India has a mandatory “Compulsory licence for export of patented pharmaceutical products in certain exceptional circumstances”, in Article 92A of the India patent act. This involves exports of medicines to countries with “insufficient or no manufacturing capacity in the pharmaceutical sector for the concerned product to address public health problems.” The license is mandatory. The Controller General of Patents, Designs and Trademarks, “shall, on receipt of an application in the prescribed manner, grant a compulsory licence” in these cases.

5. The law established a 1.5% royalty. Big Pharma claimed TRIPS Article 31 to argue that each license must have a separately negotiated royalty fee.

I think a 1.5 percent royalty on the price of the generic is unnecessarily low, for a patent that covers the entirety of a drug or vaccine. One has to be mindful of royalty stacking cases, where products have multiple patents.

I would suggest, for a case like the COVID-19 pandemic, that the compulsory license cover all relevant patents on a product, and have an initial royalty of 3 percent for a drug or a vaccine, with the possibility that the royalty be increased to as much as 7 percent or be lowered to less than 3 percent, if either the patent holder or the manufacturer can provide a compelling argument for doing so.

If there are multiple patent holders for a product, the patent holders should have the opportunity to resolve the sharing of royalties by agreement between themselves, or to utilize two other ways to resolving disputes: (1) to enter into arbitration, with the cost of the arbitration paid from from the royalty payments, or (2) to ask the Department of Health to determine the shares of the royalty for each patent holder.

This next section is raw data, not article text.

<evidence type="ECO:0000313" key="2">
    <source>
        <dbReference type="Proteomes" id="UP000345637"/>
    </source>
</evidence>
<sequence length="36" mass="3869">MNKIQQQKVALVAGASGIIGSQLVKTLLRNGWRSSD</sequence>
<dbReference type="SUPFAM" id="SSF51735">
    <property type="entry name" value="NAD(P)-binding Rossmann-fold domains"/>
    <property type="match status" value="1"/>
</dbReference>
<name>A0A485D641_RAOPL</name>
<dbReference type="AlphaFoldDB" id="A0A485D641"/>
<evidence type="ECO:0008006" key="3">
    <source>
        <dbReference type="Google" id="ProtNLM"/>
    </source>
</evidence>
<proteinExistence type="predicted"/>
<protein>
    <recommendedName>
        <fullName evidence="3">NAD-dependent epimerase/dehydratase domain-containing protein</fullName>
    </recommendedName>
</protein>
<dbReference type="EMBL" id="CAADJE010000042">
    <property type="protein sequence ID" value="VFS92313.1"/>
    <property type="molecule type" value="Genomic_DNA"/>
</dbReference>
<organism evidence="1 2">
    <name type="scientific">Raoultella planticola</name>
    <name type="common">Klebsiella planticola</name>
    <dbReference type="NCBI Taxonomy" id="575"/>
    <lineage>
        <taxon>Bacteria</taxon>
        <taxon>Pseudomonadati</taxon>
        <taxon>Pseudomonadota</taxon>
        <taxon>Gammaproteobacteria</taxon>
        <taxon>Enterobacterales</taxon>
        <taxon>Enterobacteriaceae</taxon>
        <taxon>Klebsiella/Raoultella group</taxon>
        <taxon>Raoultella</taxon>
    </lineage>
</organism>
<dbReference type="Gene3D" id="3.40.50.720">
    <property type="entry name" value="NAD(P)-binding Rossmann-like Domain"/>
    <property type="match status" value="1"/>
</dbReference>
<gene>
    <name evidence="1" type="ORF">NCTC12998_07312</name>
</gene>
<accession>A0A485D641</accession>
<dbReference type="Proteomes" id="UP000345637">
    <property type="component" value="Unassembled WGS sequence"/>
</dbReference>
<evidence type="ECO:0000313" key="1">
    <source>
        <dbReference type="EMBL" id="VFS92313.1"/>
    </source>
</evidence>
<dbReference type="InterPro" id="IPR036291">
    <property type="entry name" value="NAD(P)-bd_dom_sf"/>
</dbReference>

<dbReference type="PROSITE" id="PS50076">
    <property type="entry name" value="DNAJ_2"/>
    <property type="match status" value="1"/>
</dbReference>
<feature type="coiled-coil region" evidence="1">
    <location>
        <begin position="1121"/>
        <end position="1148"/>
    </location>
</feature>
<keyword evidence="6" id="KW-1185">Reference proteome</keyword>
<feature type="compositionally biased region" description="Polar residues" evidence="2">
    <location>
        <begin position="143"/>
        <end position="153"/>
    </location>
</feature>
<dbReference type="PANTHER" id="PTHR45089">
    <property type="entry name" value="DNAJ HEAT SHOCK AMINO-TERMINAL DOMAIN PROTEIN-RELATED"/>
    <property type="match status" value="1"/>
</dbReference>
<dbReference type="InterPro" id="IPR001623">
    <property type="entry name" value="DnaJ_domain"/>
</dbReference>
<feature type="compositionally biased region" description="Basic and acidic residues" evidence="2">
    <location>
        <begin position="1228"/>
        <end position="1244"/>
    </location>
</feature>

An appeal of the royalty by the patent holder should only be allowed after providing a disclosure of actual R&D costs associated with the specific clinical trials related to the development of the drug or the vaccine, excluding the costs of acquiring rights in patents, materials, knowhow or data.

The compulsory license should address the liability that may arise from applications for patents that have not yet been granted.

6. Compulsory licensing does not promote quick technology transfer. On the contrary, it tends to increase the risk of poor resource allocation and ineffective use of raw materials.

Technology transfer is a challenge. In the case of a pandemic like COVID-19, the government can and should mandate deep technology transfer for any effective drug, vaccine or diagnostic test, as well as rights in any test data needed to register products.

7. If such a legislative proposal is approved, there will be less investments in the country, innovation would be de-incentivized and, therefore, less medicines would be developed, hindering access to medicines.

To the extent that this argument has currency, it is weak for a pandemic like COVID-19, where governments rather than private companies have generally provided most of the R&D funding. But to elaborate on the point made above in section 2, governments are free to provide all sorts of R&D incentives and subsidies, that are delinked to the prices of products or the grant of a monopoly. There is a public interest in providing incentives and also in expanding access. Enforcing legal monopolies during an international public health emergency is the wrong choice, since it sacrifices affordability, and affordability and expanded access are needed to protect patients and the economy.